Two nights at Long Island was plenty of time to learn some new trades from new friends on Zingara. Those folks wore us kiddos out! We started at 8AM in the water hunting down some dinner. I towed the dinghy (with the rope over my shoulder and snorkel down) and trailed the boys around for several hours taking note on how to procure a lobster. Those suckers are hard to find!
There were two lobster hunting methods in play: the first involved a spear gun and the second utilized a plain jane stick and fishing net. I saw both techniques and here’s what I think. You have to get right up on the lobster to use the spear gun because they’re not that big but they do however have super thick shells. Trent shot one and he jerked himself off in two seconds. Steve had already scared this particular lobster out of his hidey hole with a stick. Once off the spear Steve scooped him up in the fishing net and I brought over the dinghy. Bingo. That’s how it’s done. Net and stick are the proven, reliable method of my choice. Scare it out and scoop it up. It would be quite difficult to spear a lobster that’s under a ledge, where they like to hide and live. Without hesitation, Steve guided us through cleaning lobster too. Nice guy!
Not more than half a hour later we met Steve and his wife on shore with our bicycles. I would have brought water along had I known we’d be doing 20 miles but it was well worth it because we learned about harvesting coconuts. I picked up 4 good looking ones pretty easily and was then told they needed to be shucked. The island has been hit so many times by storms and hurricanes that it was easy to find an old foundation with some barbs sticking out of it, to use for shucking of course. Neither of us had the slightest clue on how to harvest a coconut. I don’t think I’ve even ever tasted fresh coconut.
The four of us struggled to shuck 6 coconuts for approximately half an hour. We were sweating buckets! We accidentally broke 2 coconuts open and snacked on them mid-way through the shucking. The milk drained out of one of them immediately (shucks!) but the other we could salvage and it tasted pretty darn good. You have to pound them into the barbs to loosen the thick wooden shell surrounding the nut where the fruit is and then peel that back like corn on the cob, only it’s like peeling back wood instead of soft leaves like corn. I have a new found appreciation for coconuts, amongst many other things that living on a boat has taught me.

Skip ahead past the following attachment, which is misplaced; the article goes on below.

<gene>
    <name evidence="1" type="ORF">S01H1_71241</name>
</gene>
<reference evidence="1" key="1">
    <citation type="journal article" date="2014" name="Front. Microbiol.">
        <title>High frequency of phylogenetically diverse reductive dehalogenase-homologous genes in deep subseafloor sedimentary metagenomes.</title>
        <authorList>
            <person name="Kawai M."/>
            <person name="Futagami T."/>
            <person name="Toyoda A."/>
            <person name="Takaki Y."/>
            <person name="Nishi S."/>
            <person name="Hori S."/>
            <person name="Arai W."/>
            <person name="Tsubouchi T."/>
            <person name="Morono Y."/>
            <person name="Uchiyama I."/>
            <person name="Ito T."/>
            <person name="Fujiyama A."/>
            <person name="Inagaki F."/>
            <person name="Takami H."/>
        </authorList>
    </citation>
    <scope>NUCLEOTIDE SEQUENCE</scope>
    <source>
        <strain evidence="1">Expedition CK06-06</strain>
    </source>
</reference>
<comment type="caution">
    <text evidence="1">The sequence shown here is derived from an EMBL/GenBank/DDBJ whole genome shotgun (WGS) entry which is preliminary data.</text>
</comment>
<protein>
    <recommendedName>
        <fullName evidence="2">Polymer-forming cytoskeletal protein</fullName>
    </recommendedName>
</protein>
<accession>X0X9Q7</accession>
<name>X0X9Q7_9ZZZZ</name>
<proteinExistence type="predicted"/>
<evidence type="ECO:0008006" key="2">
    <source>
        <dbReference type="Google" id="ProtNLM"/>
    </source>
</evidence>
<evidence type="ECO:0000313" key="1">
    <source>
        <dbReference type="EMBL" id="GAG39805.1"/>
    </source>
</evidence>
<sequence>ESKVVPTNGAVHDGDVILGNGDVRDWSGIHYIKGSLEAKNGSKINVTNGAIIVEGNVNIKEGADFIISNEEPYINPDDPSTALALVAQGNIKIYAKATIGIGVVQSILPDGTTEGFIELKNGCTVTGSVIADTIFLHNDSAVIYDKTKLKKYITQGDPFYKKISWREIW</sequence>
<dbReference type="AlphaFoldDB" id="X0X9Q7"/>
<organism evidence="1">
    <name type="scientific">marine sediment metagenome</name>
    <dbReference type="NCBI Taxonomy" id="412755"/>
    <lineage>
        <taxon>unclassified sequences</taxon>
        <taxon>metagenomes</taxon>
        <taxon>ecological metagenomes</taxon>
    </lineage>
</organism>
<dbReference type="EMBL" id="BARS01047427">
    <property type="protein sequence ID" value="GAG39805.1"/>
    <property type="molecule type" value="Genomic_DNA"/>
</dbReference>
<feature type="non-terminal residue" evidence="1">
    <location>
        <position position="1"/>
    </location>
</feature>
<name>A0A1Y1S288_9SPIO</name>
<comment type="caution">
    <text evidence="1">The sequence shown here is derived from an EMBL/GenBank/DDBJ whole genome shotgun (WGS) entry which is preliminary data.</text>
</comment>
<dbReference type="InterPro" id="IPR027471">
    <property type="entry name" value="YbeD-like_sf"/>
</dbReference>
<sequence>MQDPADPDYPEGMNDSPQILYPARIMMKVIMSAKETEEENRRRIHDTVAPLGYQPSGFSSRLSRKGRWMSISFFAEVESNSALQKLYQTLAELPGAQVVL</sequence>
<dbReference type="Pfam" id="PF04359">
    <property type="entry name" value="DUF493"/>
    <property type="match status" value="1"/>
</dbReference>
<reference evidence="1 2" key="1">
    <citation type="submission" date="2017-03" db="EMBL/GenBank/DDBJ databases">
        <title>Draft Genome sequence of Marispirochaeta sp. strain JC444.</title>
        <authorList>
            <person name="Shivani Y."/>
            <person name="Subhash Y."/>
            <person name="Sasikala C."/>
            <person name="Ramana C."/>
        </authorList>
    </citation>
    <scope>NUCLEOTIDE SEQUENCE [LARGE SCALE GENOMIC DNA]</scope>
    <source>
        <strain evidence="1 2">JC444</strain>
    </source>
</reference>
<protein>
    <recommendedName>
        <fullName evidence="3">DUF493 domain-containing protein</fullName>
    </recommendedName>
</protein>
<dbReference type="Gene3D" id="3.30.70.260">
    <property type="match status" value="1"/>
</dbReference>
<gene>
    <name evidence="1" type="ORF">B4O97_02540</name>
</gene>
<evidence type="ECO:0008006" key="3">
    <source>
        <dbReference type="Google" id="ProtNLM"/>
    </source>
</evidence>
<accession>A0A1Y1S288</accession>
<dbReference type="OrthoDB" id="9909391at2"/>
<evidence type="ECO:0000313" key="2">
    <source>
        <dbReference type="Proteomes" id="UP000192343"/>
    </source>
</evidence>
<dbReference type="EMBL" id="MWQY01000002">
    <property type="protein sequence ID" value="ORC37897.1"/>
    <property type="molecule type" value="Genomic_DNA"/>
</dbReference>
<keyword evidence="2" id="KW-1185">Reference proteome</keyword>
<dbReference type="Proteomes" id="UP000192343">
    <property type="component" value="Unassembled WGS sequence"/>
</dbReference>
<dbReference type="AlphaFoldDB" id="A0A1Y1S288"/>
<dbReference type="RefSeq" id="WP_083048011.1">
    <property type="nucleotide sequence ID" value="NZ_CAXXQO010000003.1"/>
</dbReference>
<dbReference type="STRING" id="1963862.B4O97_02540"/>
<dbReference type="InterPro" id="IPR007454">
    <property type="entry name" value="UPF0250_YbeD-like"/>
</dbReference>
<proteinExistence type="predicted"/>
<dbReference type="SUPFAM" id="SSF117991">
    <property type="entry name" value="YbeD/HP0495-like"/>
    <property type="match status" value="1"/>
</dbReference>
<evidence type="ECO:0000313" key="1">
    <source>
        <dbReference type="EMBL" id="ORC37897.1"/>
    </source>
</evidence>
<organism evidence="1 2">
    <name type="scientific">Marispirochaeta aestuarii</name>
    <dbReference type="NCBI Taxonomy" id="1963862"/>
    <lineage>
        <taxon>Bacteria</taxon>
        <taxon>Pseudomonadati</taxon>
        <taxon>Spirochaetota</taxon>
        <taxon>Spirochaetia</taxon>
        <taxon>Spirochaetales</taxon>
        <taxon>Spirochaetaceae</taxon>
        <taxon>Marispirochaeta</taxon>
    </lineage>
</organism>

Long Island is just stunning and coral reefs aren’t hard to find either. I just love everything about it. The marina had a great happy hour with free conch fritters and, bonus, we ran into some old friends on Vagabond. We had dinner aboard with them. It was a long day on Long Island. I had to!
Today we did a dead calm motor trip to Rum Cay for the night. We swam around the boat to cool off before the sunset. Our neighbors caught mahi today and we struck out, so we threw in a luer on anchor and snagged 2 jack crevalles just for fun. They’re such little fighters! Tomorrow we’ll do an overnighter to Mayaguana. Trent rigged up some new lures this afternoon so we’re all ready to go for tomorrow and hopefully we get some fresh fish!